How to cite: Deffontaines, B., Chang, K.-J., Magalhaes, S., and Fortunato, G.: Volcanoes geological mapping and structural geology with UAS High Resolution Digital Terrain Model : the Kuei-Shan Tao case example (Eastern Taiwan)., EGU General Assembly 2021, online, 19–30 Apr 2021, EGU21-7015, https://doi.org/10.5194/egusphere-egu21-7015, 2021.

Elena Russo, Noemi Corti, Fabio Luca Bonali, Alessandro Tibaldi, Federico Pasquaré Mariotto, Luca Fallati, and Fabio Marchese

Reconstructing the origin and kinematics of structures along active rifts is essential to gain a deeper knowledge on rifting processes, with important implications for the assessment of volcanic and seismic hazard. Here we reconstruct the architecture of an entire rift, the 70-km-long Theistareykir Fissure Swarm (ThFS) within the Northern Volcanic Zone of Iceland, through the collection of an extensive amount of 7500 quantitative measurements along extension fractures and normal faults, thanks to the integration between Unmanned Aerial Vehicles (UAV) mapping with centimetric resolution through Structure from Motion (SfM) techniques and extensive field surveys with classical methods. Quantitative measurements, collected across a wide area during several campaigns, comprise strike, opening direction and amount of opening at extension fractures, and strike and offset values at faults, along 6124 post-Late Glacial Maximum (LGM) and 685 pre-LGM structures.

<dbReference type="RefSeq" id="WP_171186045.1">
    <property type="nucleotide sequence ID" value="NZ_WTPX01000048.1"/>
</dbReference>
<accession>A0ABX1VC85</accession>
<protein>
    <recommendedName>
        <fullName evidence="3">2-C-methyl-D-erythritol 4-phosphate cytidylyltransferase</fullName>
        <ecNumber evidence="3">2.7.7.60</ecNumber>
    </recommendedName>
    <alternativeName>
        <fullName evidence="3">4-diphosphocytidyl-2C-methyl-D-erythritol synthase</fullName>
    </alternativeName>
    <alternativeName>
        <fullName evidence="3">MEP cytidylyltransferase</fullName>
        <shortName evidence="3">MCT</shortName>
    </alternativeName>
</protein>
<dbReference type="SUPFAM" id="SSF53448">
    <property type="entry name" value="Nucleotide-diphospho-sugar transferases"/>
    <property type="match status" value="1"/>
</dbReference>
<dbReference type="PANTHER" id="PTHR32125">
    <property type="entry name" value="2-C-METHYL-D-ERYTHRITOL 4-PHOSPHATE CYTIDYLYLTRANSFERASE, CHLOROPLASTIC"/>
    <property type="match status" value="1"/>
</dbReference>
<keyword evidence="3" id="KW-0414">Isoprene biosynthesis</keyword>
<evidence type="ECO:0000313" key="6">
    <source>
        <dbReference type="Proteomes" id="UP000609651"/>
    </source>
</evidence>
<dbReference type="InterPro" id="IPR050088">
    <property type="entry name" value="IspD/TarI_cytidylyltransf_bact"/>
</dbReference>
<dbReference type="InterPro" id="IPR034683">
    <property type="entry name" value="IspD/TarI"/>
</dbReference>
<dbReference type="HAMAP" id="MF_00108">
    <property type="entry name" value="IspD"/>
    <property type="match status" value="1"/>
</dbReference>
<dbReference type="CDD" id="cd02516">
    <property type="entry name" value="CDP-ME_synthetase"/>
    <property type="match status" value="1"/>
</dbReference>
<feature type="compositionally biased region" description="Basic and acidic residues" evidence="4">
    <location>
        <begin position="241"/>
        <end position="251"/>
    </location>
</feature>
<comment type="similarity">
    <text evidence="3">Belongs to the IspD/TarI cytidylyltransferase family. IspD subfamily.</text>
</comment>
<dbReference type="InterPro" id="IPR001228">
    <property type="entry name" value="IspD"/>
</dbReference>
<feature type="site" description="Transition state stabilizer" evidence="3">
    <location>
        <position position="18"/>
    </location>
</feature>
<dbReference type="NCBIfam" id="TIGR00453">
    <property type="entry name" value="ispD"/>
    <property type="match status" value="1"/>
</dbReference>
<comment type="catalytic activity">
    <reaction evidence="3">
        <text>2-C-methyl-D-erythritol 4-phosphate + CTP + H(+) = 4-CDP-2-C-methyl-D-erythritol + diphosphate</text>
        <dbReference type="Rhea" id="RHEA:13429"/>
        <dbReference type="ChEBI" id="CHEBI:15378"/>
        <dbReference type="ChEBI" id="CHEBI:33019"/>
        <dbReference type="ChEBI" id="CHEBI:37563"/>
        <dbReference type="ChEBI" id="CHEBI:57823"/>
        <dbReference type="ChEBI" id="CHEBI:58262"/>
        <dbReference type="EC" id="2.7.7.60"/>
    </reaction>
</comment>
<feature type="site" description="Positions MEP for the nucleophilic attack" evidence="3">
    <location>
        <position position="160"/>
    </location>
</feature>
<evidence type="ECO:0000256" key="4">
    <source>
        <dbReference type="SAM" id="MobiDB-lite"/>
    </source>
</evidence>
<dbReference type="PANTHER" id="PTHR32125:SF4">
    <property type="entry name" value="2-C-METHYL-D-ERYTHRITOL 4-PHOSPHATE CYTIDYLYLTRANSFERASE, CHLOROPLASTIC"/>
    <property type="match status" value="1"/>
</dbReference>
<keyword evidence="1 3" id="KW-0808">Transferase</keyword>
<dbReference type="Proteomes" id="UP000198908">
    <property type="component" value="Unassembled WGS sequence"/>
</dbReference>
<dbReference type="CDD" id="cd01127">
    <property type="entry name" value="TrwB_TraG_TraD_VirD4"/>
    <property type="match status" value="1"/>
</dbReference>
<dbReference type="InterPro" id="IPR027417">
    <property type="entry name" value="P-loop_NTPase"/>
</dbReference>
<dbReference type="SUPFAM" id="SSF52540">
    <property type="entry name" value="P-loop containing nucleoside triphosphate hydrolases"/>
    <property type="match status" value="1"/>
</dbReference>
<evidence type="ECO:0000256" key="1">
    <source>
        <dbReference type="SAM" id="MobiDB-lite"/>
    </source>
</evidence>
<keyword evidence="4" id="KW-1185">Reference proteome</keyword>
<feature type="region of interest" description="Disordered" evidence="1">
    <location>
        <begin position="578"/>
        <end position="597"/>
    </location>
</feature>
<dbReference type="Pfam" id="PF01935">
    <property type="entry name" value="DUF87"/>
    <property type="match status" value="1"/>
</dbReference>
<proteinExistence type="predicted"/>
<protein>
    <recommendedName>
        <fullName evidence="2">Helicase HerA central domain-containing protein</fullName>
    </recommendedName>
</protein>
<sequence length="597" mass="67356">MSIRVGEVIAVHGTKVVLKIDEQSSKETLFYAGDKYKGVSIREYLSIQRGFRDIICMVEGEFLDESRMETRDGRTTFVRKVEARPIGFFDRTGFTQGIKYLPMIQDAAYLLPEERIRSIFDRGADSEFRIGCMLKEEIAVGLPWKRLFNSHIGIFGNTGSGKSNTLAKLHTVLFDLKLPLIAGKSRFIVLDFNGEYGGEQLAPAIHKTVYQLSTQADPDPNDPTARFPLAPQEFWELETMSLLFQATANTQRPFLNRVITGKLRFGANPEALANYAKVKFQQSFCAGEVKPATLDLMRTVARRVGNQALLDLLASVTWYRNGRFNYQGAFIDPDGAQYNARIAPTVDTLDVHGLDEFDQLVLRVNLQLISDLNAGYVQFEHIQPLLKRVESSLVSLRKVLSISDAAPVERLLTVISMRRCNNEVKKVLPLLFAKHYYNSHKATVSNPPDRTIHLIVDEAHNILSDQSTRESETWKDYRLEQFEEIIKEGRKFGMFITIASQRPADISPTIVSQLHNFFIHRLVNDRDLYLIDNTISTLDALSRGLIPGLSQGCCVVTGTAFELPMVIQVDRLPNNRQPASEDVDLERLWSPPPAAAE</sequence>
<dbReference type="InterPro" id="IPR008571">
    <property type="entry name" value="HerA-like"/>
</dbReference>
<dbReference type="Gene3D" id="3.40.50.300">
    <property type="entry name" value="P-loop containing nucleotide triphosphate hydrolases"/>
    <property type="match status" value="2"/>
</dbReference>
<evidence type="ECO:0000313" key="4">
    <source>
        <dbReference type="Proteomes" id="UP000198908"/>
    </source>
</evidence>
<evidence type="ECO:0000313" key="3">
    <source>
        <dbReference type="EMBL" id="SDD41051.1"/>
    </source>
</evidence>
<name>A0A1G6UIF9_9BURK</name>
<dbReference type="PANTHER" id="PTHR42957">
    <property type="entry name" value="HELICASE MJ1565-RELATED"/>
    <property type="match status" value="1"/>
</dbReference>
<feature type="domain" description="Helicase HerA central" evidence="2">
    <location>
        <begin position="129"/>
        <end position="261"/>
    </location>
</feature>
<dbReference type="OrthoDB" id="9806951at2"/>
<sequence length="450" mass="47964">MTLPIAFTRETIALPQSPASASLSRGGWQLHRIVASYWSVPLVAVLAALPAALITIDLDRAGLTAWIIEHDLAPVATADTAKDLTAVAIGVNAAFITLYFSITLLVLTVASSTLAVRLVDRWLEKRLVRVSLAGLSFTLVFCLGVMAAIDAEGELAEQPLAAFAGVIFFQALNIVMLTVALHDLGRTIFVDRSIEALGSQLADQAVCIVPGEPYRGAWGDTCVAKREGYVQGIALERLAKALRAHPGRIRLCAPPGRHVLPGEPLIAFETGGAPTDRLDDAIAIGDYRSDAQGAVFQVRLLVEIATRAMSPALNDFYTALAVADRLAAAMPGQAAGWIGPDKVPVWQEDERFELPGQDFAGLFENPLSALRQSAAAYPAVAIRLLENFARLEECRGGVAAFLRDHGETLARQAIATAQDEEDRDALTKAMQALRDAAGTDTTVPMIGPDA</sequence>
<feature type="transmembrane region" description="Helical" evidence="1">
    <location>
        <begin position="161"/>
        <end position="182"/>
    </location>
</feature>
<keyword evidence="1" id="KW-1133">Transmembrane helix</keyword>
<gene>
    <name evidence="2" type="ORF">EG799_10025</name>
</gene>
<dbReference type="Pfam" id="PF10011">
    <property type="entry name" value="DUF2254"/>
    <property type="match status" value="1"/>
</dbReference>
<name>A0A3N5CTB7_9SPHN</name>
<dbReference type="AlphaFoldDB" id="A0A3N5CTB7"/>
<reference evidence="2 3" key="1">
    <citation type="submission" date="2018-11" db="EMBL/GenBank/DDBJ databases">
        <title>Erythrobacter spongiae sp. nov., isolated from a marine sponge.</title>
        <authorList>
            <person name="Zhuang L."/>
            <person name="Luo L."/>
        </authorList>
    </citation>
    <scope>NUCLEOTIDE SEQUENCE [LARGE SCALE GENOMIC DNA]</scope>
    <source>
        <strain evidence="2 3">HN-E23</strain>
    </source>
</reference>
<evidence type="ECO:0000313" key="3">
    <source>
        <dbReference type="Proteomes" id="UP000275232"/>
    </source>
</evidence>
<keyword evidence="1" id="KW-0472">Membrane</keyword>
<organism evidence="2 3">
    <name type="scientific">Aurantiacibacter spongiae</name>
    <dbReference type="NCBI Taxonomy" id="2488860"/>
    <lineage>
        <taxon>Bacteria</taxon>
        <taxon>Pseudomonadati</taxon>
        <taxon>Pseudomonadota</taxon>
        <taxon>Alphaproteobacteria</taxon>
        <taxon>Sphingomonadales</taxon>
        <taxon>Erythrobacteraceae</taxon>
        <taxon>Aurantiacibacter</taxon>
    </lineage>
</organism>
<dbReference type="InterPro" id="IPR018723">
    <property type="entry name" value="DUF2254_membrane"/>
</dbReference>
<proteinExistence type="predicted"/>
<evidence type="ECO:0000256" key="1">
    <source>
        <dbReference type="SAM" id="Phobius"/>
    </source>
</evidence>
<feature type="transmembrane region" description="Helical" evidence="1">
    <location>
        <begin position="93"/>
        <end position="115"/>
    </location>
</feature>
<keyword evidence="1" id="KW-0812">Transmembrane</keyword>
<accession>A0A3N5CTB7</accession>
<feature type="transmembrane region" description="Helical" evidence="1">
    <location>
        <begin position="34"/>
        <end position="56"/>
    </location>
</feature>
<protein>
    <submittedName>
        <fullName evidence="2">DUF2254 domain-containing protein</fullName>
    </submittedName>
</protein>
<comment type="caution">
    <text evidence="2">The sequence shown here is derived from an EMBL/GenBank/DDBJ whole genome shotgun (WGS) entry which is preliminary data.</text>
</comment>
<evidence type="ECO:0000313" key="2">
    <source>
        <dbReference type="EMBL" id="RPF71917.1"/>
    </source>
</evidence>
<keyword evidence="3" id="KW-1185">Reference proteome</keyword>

The extent of the area covered by our data allowed us to pinpoint differences in the structural architecture of the rift. From south to north: i) extension fractures and faults strike ranges from mainly N10°-20°, to N00-10°, to N30-40°; ii) the opening direction starts from N110°, reaches N90-100° in the center and amounts to N125° in the northernmost sector; and iii) the dilation amount is in the range 0.1–10 m, then 0.1–9 m and it finally reaches 0.1–8 m. We explore such differences as due to the interaction with the WNW-ESE-striking Husavik-Flatey transform fault and the Grímsey Oblique Rift (Grímsey lineament), and to the structural inheritance of older NNE- to NE-striking normal faults. The reconstruction of the stress field resulting from such data allows the interpolation of the σhmin values, through the unpublished software ATMO-STRESS, prepared in the framework of the EU NEANIAS project, in order to plot and examine the strain field.